Carrasco will risk it. Charles LeClaire-USA TODAY Sports

We have seen multiple MLB players opt out of playing the 2020 season due to the ongoing COVID-19 pandemic. That includes three players from the defending champion Washington Nationals.

In what is somewhat of a surprising decision, this Cleveland Indians star has decided to play in 2020 despite having just recovered from leukemia.

Carrasco was diagnosed with chronic myeloid leukemia back in 2019. He came back to pitch for the Indians last season.

Though, the situation is vastly different heading into a shortened 2020 season. Those with preexisting conditions such as Carrasco are at higher risk of serious illness and death.

It’s one of the primary reasons that Major League Baseball indicated high-risk players could opt out of the 2020 season while still receiving their full prorated salaries. The veteran was having none of that.

“You know what, I’m here. I think that’s most important,” Carrasco said Friday, via Paul Hoynes of “I just found out everything with my medical staff and doctor. I’m here to play baseball and that’s why I’m here to support my team and I can’t wait to go back on the mound and just start pitching.”

That certainly takes some guts right there. It shows that Carrasco is a team player. Cleveland has World Series aspirations. He’s valuable to said aspirations.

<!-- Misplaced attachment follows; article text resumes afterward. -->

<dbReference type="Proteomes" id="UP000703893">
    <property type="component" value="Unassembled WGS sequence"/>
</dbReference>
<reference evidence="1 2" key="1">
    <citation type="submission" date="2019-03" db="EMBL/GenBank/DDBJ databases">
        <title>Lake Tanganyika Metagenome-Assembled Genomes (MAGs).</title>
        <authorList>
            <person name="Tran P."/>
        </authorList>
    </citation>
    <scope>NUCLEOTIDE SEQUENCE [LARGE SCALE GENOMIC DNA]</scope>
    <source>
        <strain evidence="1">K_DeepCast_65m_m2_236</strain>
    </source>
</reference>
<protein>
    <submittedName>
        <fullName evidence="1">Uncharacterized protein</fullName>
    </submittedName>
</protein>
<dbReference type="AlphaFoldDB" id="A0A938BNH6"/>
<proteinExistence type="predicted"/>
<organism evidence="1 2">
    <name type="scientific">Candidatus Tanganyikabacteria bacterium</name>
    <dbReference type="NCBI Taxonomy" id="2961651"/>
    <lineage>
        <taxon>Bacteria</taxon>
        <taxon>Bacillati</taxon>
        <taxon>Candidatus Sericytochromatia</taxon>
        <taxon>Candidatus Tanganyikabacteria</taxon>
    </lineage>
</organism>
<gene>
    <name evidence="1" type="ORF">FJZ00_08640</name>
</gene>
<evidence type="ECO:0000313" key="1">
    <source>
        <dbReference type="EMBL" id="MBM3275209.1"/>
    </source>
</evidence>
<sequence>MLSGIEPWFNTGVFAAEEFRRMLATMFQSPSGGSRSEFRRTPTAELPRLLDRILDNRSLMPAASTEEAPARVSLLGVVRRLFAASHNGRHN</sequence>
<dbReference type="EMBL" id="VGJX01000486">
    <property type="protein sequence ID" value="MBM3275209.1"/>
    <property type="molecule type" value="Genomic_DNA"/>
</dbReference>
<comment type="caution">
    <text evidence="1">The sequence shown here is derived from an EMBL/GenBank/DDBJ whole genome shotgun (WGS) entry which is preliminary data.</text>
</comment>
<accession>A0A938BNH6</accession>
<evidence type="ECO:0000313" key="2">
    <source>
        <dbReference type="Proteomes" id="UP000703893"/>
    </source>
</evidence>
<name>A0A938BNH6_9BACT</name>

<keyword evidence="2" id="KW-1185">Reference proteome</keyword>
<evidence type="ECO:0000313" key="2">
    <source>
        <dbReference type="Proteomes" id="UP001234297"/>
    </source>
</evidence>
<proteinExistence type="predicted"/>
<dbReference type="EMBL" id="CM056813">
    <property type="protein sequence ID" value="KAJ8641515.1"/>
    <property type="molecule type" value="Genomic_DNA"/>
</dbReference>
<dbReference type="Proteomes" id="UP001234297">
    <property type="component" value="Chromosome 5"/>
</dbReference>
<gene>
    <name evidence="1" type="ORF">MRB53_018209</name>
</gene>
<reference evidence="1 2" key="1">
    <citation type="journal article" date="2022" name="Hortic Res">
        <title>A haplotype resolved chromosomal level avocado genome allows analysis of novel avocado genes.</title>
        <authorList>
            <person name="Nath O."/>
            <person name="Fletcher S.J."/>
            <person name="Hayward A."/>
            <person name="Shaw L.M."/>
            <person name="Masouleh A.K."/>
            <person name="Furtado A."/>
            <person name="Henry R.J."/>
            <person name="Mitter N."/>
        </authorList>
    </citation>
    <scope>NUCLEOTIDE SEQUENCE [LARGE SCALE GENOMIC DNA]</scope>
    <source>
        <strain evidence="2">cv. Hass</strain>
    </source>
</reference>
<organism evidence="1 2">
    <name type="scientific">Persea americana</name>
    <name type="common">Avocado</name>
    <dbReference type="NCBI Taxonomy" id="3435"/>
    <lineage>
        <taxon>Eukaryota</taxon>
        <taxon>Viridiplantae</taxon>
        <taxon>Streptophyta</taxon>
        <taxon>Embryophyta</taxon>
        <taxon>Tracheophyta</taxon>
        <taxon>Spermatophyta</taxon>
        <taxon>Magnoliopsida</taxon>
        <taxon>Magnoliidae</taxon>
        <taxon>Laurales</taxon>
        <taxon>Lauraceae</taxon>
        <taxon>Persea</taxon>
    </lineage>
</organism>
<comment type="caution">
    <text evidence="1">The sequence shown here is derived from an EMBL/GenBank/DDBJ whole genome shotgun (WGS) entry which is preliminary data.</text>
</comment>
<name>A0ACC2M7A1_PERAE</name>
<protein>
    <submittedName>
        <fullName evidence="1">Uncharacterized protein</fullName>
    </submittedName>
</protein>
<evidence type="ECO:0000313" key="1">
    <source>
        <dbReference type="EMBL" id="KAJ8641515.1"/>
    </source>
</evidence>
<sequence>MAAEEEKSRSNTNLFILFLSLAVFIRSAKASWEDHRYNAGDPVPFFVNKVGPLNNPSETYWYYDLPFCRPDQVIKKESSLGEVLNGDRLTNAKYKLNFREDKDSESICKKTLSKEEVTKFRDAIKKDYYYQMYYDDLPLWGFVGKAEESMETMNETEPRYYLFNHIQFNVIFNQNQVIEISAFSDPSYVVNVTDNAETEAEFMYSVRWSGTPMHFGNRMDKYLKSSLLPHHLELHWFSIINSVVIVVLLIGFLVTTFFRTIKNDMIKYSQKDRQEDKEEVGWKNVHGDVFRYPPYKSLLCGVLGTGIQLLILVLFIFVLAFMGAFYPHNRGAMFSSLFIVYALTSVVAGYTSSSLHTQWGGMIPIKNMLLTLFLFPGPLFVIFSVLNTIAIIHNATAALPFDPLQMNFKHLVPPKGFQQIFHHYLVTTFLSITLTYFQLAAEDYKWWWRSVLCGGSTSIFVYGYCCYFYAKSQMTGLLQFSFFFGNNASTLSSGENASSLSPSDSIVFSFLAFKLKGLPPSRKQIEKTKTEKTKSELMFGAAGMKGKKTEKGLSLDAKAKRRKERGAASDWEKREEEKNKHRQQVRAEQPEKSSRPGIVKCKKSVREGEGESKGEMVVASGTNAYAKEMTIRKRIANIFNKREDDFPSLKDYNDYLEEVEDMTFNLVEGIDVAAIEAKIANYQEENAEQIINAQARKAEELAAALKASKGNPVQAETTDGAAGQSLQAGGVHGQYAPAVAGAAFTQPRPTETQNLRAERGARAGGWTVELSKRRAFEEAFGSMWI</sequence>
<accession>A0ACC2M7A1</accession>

Opening Day will feature a nationally televised doubleheader, including the New York Yankees heading to D.C. to take on the Washington Nationals.

The remainder of the schedule has not yet been released. That’s expected within the next week.

Carrasco’s decision to risk his health comes at a time when COVID-19 is spreading unchecked around the United States. According to estimations, there were 58,000 new cases of the virus in the country over the past 24 hours (as of Friday evening).

It’s going to be interesting to see how baseball navigates through everything with cases increasing dramatically. The good news here is that an initial pool of tests of MLB players came back Friday with a 1.2% positive rate.

This article first appeared on Sportsnaut and was syndicated with permission.

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